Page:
Martin Scorsese’s lived-in film adaptation of The Band’s legendary, star-studded farewell concert, cheekily titled “The Last Waltz”, is wholly at odds with the fundamental logic of a concert film, and it is all the more fascinating for it. At the eve of their dissolution, Scorsese chose to film the Band warts and all. He captures, more than anything, their own distance from the music they no longer want to call home. You can feel his love for the energy of raw music, yet he uses this energy to capture a fundamental malaise. His camera becomes their most knowing fan, giving the film a live, human physicality even as it deals in the deadened decay of men too tired to care anymore. The Rolling Stones’ documentary Gimme Shelter, itself fairly stunning, is haunting for the way a single tragedy intervened and permeated the celluloid of the whole film. Here, however, we come to understand something more deadening: the perpetual tension of joy and melancholy of life on the road, something a tragedy wouldn’t so much break-up as become one small portion of. On this tension between the lively and the embalmed, the film presents a fascinating vision of humanity and performance equaled by few films.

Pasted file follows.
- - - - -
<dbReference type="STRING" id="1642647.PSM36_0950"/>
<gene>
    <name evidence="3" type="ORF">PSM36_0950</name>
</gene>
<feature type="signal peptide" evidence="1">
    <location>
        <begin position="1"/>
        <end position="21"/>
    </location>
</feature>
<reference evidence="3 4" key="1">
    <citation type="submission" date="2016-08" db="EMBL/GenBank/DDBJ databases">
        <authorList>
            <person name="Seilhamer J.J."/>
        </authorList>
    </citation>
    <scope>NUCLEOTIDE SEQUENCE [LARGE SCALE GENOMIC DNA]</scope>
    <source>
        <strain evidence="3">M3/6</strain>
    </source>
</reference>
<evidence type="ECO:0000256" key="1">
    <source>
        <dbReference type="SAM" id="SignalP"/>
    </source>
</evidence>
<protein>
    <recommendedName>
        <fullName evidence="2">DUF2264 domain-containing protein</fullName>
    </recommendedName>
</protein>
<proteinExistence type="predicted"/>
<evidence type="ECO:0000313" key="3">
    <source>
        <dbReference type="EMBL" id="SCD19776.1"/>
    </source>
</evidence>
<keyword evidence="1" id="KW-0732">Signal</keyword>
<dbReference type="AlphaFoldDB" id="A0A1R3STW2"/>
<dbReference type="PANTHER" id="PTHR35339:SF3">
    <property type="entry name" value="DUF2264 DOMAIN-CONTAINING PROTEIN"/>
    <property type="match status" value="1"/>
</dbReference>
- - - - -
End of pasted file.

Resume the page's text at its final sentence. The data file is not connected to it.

The film’s undeniable sense of loss is captured immediately when Scorsese opens on the group at the end of their concert, rather than the customary beginning, proclaiming “we’re going to do one more song for you tonight”. In fact, he goes so far as to break down the logic of performance, openly defining it based on its own temporality and the knowledge that it will soon end. After the opening performance, he cuts to an impoverished looking urban neighborhood, connecting and contrasting the band’s loving Americana to America in the ’70s, a poverty-stricken festering wound that hadn’t yet reconciled with itself. The tone is mournful. We begin to poke and prod at the music group, the concert genre, American history, and the nature of ’70s America as Scorsese’s lingering camera washes over us and refuses to enjoy itself when we expect it to do exactly that.